Publisher: Emerson (1982)
I was totally psyched up about this Galaxian clone when I first turned it on. The alien armada on top of the screen looks sharp, and stars twinkle in the background. Since many Arcadia games are slow, I was pleased by the speed at which your missiles whiz up the screen. Dive-bombing aliens peel off two at a time, but if you ever see them in an "attack formation", it's probably by accident and not design. Space Attack's collision detection is really suspect, and it's not uncommon for your missile to pass clear through an incoming alien. I was surprised to discover that my missiles can collide with alien bombs, causing them to cancel each other out. It seems cool, until you realize it happens all of the time!
There's nothing worse than not being able to destroy an alien bearing down on you because your shots keep colliding! Another unnecessary "feature" is the fuel gauge at the bottom of the screen, which recharges after each wave. Space Attack could have been a great title, but like many Arcadia titles, it appears to be the victim of over-programming. © Copyright 2008 The Video Game Critic.
Our high score: 7700
Publisher: Emerson (1982)
It may not look like much, but Space Raiders has an arcade vibe that most Arcadia games lack. Like Defender, you guide a ship over a side-scrolling screen while blasting aliens with streaming missiles. When shot, enemy saucers and mutants burst into large bunches of pixilated squares. If the programmer was trying to create the largest possible explosions, he succeeded, but the effect looks pretty messy! There's no landscape on the bottom of the screen, but missile bases periodically move into view. If you bomb both missile launchers, you can dock between them to refuel. The keypad is used to unleash bombs, but the destruction is minimal since bombed launchers simply turn dark blue. Space Raiders has only one variation, but its difficulty is reasonable. Between waves your ship tends to change in appearance, and I have no idea why. It's a shame Space Raiders lacks the concept of "waves", because it would have been a lot more compelling. Despite its shortcomings, this is one of the more intense games for the system. © Copyright 2008 The Video Game Critic.
Our high score: 1005
Publisher: UA Ltd. (1982)
While scouring my Arcadia 2001 multicart for unreviewed titles I thought I hit the jackpot. Who knew this system had its own version of Defender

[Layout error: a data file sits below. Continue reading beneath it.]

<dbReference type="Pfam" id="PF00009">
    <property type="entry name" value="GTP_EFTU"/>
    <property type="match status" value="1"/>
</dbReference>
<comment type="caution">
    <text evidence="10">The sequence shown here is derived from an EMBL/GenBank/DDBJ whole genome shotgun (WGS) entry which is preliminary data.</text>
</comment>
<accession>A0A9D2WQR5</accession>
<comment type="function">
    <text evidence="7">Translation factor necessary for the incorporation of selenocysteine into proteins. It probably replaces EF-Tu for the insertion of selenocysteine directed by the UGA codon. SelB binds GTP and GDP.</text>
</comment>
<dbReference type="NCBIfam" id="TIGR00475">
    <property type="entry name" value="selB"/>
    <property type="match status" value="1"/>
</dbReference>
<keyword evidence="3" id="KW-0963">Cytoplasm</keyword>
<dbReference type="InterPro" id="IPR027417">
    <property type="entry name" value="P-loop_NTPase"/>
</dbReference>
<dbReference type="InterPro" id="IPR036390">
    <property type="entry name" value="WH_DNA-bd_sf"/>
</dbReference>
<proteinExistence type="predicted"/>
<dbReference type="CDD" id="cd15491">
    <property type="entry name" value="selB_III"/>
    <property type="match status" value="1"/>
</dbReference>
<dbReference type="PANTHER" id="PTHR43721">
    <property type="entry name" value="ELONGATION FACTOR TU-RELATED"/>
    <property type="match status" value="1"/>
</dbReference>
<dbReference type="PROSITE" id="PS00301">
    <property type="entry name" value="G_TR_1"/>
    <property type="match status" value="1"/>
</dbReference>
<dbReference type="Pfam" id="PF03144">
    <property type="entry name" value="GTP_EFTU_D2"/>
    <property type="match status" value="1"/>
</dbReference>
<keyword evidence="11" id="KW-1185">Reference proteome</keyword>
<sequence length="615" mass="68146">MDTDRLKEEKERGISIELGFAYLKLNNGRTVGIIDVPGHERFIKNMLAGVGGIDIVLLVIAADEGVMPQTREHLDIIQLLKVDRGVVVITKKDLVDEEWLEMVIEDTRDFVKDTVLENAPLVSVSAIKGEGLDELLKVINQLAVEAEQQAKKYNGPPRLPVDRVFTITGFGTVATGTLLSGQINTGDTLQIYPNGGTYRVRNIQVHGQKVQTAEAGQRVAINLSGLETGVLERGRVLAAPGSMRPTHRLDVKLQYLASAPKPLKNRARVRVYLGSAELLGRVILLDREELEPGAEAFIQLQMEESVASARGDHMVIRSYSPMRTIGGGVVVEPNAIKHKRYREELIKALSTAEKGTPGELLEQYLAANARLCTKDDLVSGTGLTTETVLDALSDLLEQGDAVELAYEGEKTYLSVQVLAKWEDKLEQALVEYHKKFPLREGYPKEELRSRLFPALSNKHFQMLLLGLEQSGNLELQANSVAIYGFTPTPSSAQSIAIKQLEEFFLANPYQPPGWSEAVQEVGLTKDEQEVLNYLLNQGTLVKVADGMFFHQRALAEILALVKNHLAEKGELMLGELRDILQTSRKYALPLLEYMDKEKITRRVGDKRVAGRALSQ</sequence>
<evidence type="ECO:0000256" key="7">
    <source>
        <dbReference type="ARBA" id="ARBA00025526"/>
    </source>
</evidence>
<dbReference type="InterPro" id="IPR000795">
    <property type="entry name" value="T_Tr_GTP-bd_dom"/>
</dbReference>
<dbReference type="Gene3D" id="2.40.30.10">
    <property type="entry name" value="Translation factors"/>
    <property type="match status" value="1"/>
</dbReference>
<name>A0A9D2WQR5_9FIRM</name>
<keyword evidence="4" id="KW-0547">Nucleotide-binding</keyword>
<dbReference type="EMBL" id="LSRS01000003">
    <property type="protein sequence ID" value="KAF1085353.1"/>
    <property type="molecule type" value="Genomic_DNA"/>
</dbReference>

(Atari 2600, 1982)?! Space Squadron is quite impressive at a glance with its oversized aliens and pseudo-3D structures on the planet surface. Your multi-colored ship can fire shots continously if you hold the side button in, so why wouldn't you? Because it hurts your thumb maybe? Anyway you can make the screen scroll sideways by pushing against the edge. Your ship is so sluggish however you'll likely settle on moving up and down the center, strafing aliens that gravitate into view. What really irks me about Space Squadron is its overused "explosion" effect. The programmer must have been really pleased with these unimpressive square clouds of pixels because they are used all over the place. Aliens materialize in a pixel cloud and go out in a pixel cloud. These things pepper the screen and make the graphics look sloppy. I do respect the game's difficulty. These aliens are dead-eyed dicks so you can never stop moving. A game of Space Squadron rarely last for more than a minute, and it's hard to resist hitting reset when that high score is staring at you in the upper right corner. Space Squadron may be a marginal Defender clone but it will test your mettle, provided you have 30 seconds to spare. © Copyright 2021 The Video Game Critic.
Recommended variation: 1
Our high score: 400
Publisher: Leisure Vision (1982)
Like so many other Arcadia 2001 games, Space Vultures is sloppy, confusing, and completely lacking of originality. You fire a cannon at the bottom of the screen at waves of birds - some big, some small. If that description doesn't remind you of Phoenix (1980), well, it should
. The first wave opens with a pointless sequence showing large wings being attached to small bird creatures. Once the action finally kicks in, these birds tend to remain still for seconds at a time, making it easy to nail them dead center. Hitting a wing causes smaller birds to be created, which you face in the subsequent stage. This second stage is a little more interesting since the small birds tend to flutter around and you can fire multiple shots at a time. Even so, the animation is choppy, the collision detection is marginal, and there are glitches a-plenty (including one that transformed my cannon into a single pixel). Since Space Vultures is not totally unplayable, it actually has a leg up on most Arcadia games. But on any other system this would probably be considered defective merchandise. © Copyright 2008 The Video Game Critic.